Case Summaries 5.10 - Caterers and the Duplication of Overhead Recovery Carts, Candies and Caviar is a caterer that is based in Phoenix, Arizona. Since the business was first founded in 1974 by Cindy Callstone, it has experienced rapid growth. In 1991, Cindy made over one million dollars in sales, which prompted Cindy to seek financial planning assistance. In 1992, Cindy brought in two senior business students from nearby universities as interns. Cindy put them in charge of not only creating a plan for financing CCC’s growth, but also for the construction of new kitchen facilities.
The two business students that were selected were Vera Dickerson and Ralph Dunn. Cindy gave them total access to all of the books, records, and contracts of CCC. While looking through the various documents, Vera and Ralph came upon interesting and unique business practices in Cindy’s billing. Cindy had billed all of her computer-time to “cost-plus” customers, which involved the customers being contracted into paying all catering costs and a specific profit for CCC for computer time. In the timeframe of a month, Cindy recovered all of her time spent on the computer from fifteen customers. These same “cost-plus” customers were also billed for full-time kitchen use, with an overhead amount for kitchen facilities based on a per hour or per day basis.
If a dinner preparation would take a full day, Cindy would bill the individual customer for one-thirtieth of the monthly cost of her kitchen facilities. Since Cindy seldom allowed the kitchen to be devoted for a single customer, the same dinner would be prepared for numerous customers at a single time.
However, each customer would still be billed for a full day of kitchen facilities. Among the records, Vera also discovered that Cindy would negotiate discounts with soda vendors. Soda vendors would give Cindy a discount, such as fifteen percent discount, as they viewed Cindy’s usage of their product as advertisement. However, Vera also discovered many instances in which the customer would pick the soda vendor on their own and then pay them directly, but Cindy would still charge the customers for the soda. When Vera questioned Cindy about this, Cindy said that if someone catches the charge, she will refund them, but otherwise keeps the money.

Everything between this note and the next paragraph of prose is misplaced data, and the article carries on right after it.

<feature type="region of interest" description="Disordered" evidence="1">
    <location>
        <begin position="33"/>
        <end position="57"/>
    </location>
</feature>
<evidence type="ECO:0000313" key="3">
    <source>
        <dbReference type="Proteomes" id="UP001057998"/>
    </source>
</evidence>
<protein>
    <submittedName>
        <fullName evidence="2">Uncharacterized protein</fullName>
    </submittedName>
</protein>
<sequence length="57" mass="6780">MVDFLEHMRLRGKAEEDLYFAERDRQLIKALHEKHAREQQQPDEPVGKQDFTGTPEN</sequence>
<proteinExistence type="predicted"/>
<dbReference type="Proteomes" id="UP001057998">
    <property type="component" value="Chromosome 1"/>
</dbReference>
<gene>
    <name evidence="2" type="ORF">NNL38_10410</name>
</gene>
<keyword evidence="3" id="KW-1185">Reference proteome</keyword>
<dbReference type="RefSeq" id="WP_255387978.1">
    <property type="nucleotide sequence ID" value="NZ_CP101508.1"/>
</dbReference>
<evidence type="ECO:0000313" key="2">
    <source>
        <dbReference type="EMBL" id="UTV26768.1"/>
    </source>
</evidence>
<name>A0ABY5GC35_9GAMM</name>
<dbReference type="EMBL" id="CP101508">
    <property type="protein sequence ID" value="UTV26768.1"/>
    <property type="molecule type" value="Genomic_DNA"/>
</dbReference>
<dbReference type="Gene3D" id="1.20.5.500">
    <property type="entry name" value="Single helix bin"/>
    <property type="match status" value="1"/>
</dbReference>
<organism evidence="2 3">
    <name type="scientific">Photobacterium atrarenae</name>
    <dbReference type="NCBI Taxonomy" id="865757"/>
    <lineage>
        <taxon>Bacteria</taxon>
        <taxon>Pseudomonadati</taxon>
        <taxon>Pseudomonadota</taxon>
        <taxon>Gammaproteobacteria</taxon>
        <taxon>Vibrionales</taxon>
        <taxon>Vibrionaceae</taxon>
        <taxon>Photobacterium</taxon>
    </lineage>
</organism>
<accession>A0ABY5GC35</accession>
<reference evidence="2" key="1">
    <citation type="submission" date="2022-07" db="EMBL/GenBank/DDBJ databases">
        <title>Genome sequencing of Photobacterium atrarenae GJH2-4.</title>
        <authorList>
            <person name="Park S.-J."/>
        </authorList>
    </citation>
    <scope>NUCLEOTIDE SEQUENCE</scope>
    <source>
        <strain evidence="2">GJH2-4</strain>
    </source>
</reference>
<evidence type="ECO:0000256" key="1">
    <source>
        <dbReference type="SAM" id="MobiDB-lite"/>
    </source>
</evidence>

She makes the claim that it is “just the way things are done in this business. ” When Vera brought this to Ralph’s attention, stating that Cindy was ripping off her customers, Ralph condoned Cindy’s actions. He agreed with Cindy’s reasoning that that is how the business is run. If the customers catch the mistake, the caterers admit to it; if not, the caterer makes an additional profit. 5.12 - Salomon Brothers and Bond Pricing Salomon Brothers is an investment banking firm that was founded in 1911.
Before the summer of 1991, it was the most powerful dealer on Wall Street in the $2.3 trillion U. S. Government bond market. On August 9, 1991, Salomon announced that two managing directors and two other employees would be suspended for violating the 35 percent rule. This rule states that firms are prohibited from gaining more than 35 percent of the Treasury notes and bonds at government auctions. This rule prevents one firm from buying enough of the market to dictate the prices of the instruments.
Along with the suspensions came the discovery of other problems in regard to this 35 percent rule. In December 1990, Salomon bought 35 percent of an $8.5 billion four-year-note Treasury auction item and then submitted, via a customer, an additional $1 billion bid on the same notes. The additional $1 billion was for Salomon Brothers, which ended up with 46 percent of the offering. In February 1991, another $1 billion order was placed for thirty-year Treasury bonds, again through a customer. The order was meant to be bogus, but the deal still went through and was booked to Salomon.
Due to Salomon’s cornering of the Treasury market, small-bond trading housing and commercial banks experienced a hefty loss with $100 million from the May auction alone. Richard Breeden, chairman of the SEC, stated that the issue was not so much that there were a few bad apples in the Treasury market, but that the structure of the market was faulty. Since then, the Treasury has altered auction operations, requiring verifications of large bids and actual receipt of bonds. Before the trading scandal broke, Salomon Brothers had the top profits of all the Wall Street firms.
After the scandal, Salomon’s stock dropped 30 percent. In the final quarter of 1992, Salomon’s profits had gone down 93 percent; for the complete year, 74 percent. In 1995, the earnings level did recover in the third quarter, but the third quarter of 1996 brought with it a 60 percent drop. In May 1992, Salomon settled with the SEC for a $290 million penalty and a two-month suspension from trading. Former Treasury secretary William Simon believed that the harsh penalty would send a warning to Wall Street that infractions with be dealt with in very harsh ways.
In 1993, Salomon Brothers settled claims with 39 states on the bond trading. They agreed to pay $4 million, with half of the settlement going to a special fund to fight fraud and abuse in the brokerage industry.